Although Jean Raspail is not known as a famous writer in Austria, enthusiastic admirers gathered here in his honour on 3 July. Beginning with a Requiem Mass in the Extraordinary Form — complete with a reconstruction of his coffin — in Vienna’s Karlskirche and accompanied by Mozart’s Requiem in D minor,” about 130 people paid tribute to the late writer. This was followed by a private reception and solemn tribute at a home in the 5th District known locally as Ferdinandihof.’ And in one of the more ceremonious rooms of the house, the candlelit ‘Sala Terrena,’ readings from Raspail’s various works and classic chansons prevailed.

All images below courtesy of Ferdinandihof.

The event was organized by Konrad Markward Weiß, the Vice-Consul of Patagonia to Vienna, and Mag. Ronald Schwarzer, a historian, renowned antiques dealer, and jewel merchant. Weiß is also a leading German-language translator and publisher — through Karolinger Verlag — of Raspail’s works, so the evening began with his introduction to Raspail’s life and work.

Weiß — who had been personally appointed ‘Vice-Consul’ by Raspail many years ago, thereafter maintaining a long friendship with him — had introduced Schwarzer to the writer during a visit to Paris last year. Raspail was then already 94 years old but graciously received them. They had planned to meet again this year, but the pandemic lockdown prevented it. For Raspail, the consequences of the pandemic were particularly bitter: bedridden in a Parisian hospital, it was the first time in 70 years he was not allowed to see his wife.

After Raspail went to his eternal rest, Schwarzer and Weiß had planned to attend Raspail’s funeral, but again measures to contain the Coronavirus made travel difficult. Instead, Weiß organized a “dignified act of mourning” with Schwarzer. “It was important not only to honour Raspail but to contribute to his greater fame in Austria,” says Schwarzer. The tribute at Sala Terrena thus became a “tour d’horizon through Raspail’s life and work.”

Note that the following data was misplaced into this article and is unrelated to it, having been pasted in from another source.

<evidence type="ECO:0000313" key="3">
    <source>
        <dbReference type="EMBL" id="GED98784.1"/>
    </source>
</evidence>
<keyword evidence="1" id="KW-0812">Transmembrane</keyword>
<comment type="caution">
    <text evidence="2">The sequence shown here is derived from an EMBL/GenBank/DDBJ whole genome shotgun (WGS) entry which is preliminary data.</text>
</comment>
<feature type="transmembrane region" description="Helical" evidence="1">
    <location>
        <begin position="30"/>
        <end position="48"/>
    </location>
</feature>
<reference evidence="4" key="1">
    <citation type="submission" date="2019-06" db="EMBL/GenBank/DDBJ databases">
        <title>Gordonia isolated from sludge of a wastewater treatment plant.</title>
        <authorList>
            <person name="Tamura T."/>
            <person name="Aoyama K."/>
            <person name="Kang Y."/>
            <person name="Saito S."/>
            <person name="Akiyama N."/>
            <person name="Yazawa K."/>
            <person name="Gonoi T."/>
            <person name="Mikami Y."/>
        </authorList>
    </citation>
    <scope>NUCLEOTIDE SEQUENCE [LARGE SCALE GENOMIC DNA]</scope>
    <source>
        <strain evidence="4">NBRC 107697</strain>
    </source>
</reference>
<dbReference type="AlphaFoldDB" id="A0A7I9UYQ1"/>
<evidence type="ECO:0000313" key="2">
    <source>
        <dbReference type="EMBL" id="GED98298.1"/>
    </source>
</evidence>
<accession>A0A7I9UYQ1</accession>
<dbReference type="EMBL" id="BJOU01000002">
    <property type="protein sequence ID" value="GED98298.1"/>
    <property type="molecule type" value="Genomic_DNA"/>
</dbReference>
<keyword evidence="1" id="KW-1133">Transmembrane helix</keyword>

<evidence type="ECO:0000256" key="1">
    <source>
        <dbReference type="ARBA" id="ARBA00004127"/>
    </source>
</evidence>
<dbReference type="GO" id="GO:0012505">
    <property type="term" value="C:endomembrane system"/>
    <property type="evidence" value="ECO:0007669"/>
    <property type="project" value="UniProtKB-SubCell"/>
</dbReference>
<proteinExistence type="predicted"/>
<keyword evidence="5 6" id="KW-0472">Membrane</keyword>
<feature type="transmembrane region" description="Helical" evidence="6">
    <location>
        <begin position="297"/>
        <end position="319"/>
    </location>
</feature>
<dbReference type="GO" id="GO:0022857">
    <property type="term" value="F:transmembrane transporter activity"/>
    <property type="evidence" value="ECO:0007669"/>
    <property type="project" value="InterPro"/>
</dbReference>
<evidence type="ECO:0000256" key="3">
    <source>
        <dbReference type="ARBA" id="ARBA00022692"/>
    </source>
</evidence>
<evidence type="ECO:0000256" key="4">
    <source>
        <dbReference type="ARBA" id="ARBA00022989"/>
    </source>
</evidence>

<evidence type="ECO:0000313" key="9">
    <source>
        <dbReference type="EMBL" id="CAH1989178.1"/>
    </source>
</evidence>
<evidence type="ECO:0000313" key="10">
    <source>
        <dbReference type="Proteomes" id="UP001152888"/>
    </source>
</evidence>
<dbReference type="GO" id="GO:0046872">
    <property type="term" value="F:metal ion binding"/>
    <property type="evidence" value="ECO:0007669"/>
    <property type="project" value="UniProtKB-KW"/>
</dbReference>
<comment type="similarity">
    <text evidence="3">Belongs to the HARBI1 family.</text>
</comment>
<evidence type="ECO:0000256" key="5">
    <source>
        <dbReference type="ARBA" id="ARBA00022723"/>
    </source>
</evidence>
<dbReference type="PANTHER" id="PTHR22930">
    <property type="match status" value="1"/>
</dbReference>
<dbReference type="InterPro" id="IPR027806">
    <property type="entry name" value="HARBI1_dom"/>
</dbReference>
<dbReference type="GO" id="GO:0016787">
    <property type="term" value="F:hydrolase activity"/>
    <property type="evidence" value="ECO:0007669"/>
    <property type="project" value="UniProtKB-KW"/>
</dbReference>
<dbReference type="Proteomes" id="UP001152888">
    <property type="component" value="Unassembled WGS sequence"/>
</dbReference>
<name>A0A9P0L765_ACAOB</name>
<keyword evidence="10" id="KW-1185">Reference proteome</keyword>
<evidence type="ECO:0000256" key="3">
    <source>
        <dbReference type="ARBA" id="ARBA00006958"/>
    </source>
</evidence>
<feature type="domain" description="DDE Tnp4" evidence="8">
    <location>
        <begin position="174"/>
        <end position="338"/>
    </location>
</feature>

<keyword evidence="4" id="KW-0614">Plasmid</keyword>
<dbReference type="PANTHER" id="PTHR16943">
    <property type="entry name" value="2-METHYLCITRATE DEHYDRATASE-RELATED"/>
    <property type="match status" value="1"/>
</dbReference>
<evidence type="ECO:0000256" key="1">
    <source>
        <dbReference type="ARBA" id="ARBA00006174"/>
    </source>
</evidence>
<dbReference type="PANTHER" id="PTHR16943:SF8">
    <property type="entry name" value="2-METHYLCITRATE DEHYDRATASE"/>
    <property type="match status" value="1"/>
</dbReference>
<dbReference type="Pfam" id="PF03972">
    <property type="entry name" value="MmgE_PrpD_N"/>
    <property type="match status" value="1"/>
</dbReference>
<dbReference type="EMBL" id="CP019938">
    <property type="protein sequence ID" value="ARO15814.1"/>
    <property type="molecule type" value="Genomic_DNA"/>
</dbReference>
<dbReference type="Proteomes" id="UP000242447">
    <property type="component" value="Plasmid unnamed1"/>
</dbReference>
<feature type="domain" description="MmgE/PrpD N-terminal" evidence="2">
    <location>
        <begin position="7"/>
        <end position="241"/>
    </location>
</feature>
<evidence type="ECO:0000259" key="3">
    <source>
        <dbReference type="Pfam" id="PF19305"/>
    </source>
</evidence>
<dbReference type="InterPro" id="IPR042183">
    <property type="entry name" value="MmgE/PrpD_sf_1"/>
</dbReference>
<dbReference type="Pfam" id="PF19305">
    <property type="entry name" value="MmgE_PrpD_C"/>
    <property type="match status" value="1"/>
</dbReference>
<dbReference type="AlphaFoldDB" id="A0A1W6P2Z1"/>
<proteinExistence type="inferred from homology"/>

In an essay titled Jean Raspail’s Patagonism: The Royal Game,” published in the August 14, 2016, edition of the German-language Sezession, Weiß had noted that Raspail’s stories saved “doomed peoples from complete oblivion.” In fact, “[a]t the centre of his most famous novels, Raspail depicts chivalrous fighters for lost causes” — characters embodying heroism, idealism. At other times, his writings were prophetic. Raspail’s famous Le Camp des saints is said to have foreseen the refugee crisis of 2015. It is also a rather depressing work, notes Schwarzer, “because it portrays the world of today in such a devastating way.”

Raspail’s profound importance in the world of letters was underscored by the presence at the tribute of numerous well-known publishers and translators. In addition to Konrad Markward Weiß, guests included Götz Kubitschek, managing director of Verlag Antaios in Schnellroda, Germany; Martin Lichtmesz, another well-regarded Raspail translator; and Mag. Wolfgang Dvorak-Stocker, managing director of Leopold Stocker Verlag and Ares Verlag, both in Graz. Each of them read aloud selected passages from Raspail’s books.

It was a poignant tribute to one of the great conservative men of letters of Europe. Guests learned about Raspail the writer; but they also learned about his politics and his Catholicism. In fact, Raspail was truly “the last representative of Catholic, royalist France,” notes Schwarzer. He was not — as some have asserted — a representative of the Nouvelle Droite. “He was a writer of the Old Right. There is nothing ‘new’ about him.”

So, even if only for an evening, Raspail’s determined, unapologetic, vibrant spirit lived on, amid the readings, libations, and chansons — and in the hearts and minds of all those gathered.